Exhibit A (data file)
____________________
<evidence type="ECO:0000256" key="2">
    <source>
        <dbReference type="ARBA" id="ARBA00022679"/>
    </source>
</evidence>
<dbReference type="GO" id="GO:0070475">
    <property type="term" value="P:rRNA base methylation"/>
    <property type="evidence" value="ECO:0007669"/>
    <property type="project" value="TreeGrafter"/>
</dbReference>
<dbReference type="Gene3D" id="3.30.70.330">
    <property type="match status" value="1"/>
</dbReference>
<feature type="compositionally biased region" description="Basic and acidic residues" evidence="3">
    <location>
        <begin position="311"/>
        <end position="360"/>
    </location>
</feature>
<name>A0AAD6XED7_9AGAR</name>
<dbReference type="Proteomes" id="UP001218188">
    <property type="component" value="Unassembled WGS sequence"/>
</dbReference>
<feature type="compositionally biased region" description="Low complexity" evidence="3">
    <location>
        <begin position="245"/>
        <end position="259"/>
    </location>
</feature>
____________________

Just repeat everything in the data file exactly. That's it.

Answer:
<evidence type="ECO:0000256" key="2">
    <source>
        <dbReference type="ARBA" id="ARBA00022679"/>
    </source>
</evidence>
<dbReference type="GO" id="GO:0070475">
    <property type="term" value="P:rRNA base methylation"/>
    <property type="evidence" value="ECO:0007669"/>
    <property type="project" value="TreeGrafter"/>
</dbReference>
<dbReference type="Gene3D" id="3.30.70.330">
    <property type="match status" value="1"/>
</dbReference>
<feature type="compositionally biased region" description="Basic and acidic residues" evidence="3">
    <location>
        <begin position="311"/>
        <end position="360"/>
    </location>
</feature>
<name>A0AAD6XED7_9AGAR</name>
<dbReference type="Proteomes" id="UP001218188">
    <property type="component" value="Unassembled WGS sequence"/>
</dbReference>
<feature type="compositionally biased region" description="Low complexity" evidence="3">
    <location>
        <begin position="245"/>
        <end position="259"/>
    </location>
</feature>